Faculty News

Dr. Niambi Carter Awarded Research Grant from the National Science Foundation (NSF) 

The National Science Foundation announced that Dr. Niambi Carter of Howard University’s Department of Political Science has received an NSF Build and Broaden Program award in the amount of $196,240.00 to conduct collaborative research on The Role of Elites, Organizations, and Movements in Reshaping Politics and Policymaking. An excerpt from this abstract is below: 

Arguably, the current political climate is the function of three seemingly distinct, yet interrelated, ongoing phenomena: (1) a contentious, problem-laden political environment, (2) grassroots organizations driving unprecedented levels of engagement and turnout, and (3) national movements driving discourse, preferences, and reform around long-held policy grievances. The combination of contentious politics and an energized electorate can result in record turnout despite a raging pandemic. The PIs examine how these features of the American polity shape public and institutional political behaviors. The project aims to build a network, and supportive infrastructure, to better understand how political elites, organizations, and movements in key political locations work to drive participation, preferences, and policymaking.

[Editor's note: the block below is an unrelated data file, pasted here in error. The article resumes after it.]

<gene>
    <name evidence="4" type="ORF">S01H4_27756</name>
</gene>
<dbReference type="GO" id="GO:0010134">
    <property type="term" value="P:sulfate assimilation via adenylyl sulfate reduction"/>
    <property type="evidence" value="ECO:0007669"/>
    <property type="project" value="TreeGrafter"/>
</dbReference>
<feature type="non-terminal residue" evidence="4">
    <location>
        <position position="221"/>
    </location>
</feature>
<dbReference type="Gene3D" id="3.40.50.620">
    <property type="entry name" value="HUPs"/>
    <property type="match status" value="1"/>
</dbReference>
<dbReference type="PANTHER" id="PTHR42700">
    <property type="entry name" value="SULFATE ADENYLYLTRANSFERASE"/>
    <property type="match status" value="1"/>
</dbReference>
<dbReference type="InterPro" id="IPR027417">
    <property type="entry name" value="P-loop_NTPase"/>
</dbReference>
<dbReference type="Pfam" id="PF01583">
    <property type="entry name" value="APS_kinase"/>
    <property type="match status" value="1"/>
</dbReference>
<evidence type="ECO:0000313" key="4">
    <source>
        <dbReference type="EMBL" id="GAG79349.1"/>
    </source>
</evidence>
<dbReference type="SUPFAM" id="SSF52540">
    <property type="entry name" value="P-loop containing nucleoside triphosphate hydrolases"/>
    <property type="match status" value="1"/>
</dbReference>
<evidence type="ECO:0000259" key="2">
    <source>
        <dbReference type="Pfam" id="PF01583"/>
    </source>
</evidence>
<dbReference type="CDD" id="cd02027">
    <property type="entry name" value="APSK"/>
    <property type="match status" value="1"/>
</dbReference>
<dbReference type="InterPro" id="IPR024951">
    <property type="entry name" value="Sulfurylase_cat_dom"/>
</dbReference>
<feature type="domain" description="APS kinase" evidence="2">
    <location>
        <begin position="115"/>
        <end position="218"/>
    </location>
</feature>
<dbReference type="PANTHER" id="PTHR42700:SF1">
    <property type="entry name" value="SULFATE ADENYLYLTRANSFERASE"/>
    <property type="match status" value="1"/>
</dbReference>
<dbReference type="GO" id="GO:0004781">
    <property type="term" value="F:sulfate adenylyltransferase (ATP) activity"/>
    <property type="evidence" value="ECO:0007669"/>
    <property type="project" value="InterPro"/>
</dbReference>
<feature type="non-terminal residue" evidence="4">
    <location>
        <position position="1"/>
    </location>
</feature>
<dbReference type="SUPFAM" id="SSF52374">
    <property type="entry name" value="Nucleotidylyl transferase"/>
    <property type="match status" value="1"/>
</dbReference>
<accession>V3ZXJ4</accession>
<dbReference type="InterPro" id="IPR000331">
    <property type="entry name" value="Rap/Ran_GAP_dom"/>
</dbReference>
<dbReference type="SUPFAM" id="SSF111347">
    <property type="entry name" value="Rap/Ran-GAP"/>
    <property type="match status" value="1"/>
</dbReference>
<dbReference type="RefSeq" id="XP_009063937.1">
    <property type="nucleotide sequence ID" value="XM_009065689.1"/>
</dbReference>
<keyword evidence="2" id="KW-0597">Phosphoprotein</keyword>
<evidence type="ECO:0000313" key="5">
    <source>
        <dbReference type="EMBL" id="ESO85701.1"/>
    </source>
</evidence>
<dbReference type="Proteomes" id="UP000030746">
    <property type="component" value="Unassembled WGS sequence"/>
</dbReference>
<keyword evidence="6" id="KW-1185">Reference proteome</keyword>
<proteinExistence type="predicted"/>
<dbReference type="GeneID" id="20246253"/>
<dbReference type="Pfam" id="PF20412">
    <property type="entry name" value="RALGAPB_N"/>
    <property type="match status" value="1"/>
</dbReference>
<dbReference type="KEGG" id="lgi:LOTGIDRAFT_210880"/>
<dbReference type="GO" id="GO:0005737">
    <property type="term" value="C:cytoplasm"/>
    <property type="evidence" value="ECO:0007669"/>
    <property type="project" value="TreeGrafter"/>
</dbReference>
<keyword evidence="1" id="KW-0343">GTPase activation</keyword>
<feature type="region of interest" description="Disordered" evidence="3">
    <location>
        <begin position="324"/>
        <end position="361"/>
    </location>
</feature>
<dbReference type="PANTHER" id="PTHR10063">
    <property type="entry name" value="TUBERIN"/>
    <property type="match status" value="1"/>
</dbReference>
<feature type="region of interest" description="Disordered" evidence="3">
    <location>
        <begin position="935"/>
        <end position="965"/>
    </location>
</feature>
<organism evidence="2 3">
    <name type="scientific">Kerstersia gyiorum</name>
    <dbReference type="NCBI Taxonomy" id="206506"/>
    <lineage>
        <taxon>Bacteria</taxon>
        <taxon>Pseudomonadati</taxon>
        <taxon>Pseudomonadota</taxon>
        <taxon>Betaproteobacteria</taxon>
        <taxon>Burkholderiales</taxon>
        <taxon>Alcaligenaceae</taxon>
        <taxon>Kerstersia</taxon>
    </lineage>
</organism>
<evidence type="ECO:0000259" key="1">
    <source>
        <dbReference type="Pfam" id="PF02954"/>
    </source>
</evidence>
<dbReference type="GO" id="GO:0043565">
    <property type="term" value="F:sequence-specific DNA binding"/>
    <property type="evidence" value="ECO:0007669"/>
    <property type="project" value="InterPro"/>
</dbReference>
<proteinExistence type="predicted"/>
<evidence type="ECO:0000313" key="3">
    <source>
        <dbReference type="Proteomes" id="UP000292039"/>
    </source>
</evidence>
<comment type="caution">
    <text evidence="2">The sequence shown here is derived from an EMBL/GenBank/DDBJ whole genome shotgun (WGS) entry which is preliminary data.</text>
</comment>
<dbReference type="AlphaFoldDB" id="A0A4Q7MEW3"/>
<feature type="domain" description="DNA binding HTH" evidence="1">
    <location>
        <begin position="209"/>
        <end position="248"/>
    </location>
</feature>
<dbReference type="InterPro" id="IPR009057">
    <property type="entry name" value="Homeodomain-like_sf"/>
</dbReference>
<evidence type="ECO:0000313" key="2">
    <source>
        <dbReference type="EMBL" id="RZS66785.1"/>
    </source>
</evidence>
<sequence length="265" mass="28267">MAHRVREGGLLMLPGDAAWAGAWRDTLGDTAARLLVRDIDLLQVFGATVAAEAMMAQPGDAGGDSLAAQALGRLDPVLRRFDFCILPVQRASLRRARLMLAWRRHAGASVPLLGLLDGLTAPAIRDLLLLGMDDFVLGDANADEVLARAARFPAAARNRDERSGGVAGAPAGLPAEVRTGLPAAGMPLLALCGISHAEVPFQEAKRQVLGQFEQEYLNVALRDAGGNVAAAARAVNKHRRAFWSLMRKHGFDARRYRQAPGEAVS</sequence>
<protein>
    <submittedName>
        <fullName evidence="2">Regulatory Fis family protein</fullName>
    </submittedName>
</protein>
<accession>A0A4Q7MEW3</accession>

The project examines two broad research questions. The first question is: How do organizations and social movements mediate political preferences and policy agendas amongst the mass public? Second, it is interested in the collaboration between organizations and social movements and how these interactions shape traditional and untraditional forms of political participation. The study draws on a comprehensive mixture of quantitative (surveys, survey experiments, voter data analysis, social media analysis, and social network analysis) and qualitative (ethnographic observations, content analysis, elite interviews, and focus groups) methodological approaches to answer these questions. This study examines political activities during two electoral periods in several transformative states and municipalities. The broader impacts of the study are numerous. First, it connects a network of scholars from a diverse set of institutions. The project builds critical infrastructure at partner institutions to facilitate data collection and analysis. Namely, it (1) builds mobile research labs designed to conduct rapid response surveys during protests and organizational rallies, and (2) establishes data analysis centers at two minority serving institutions, and (3) provides cutting-edge training, tools, and professional resources to students from marginalized and underserved groups.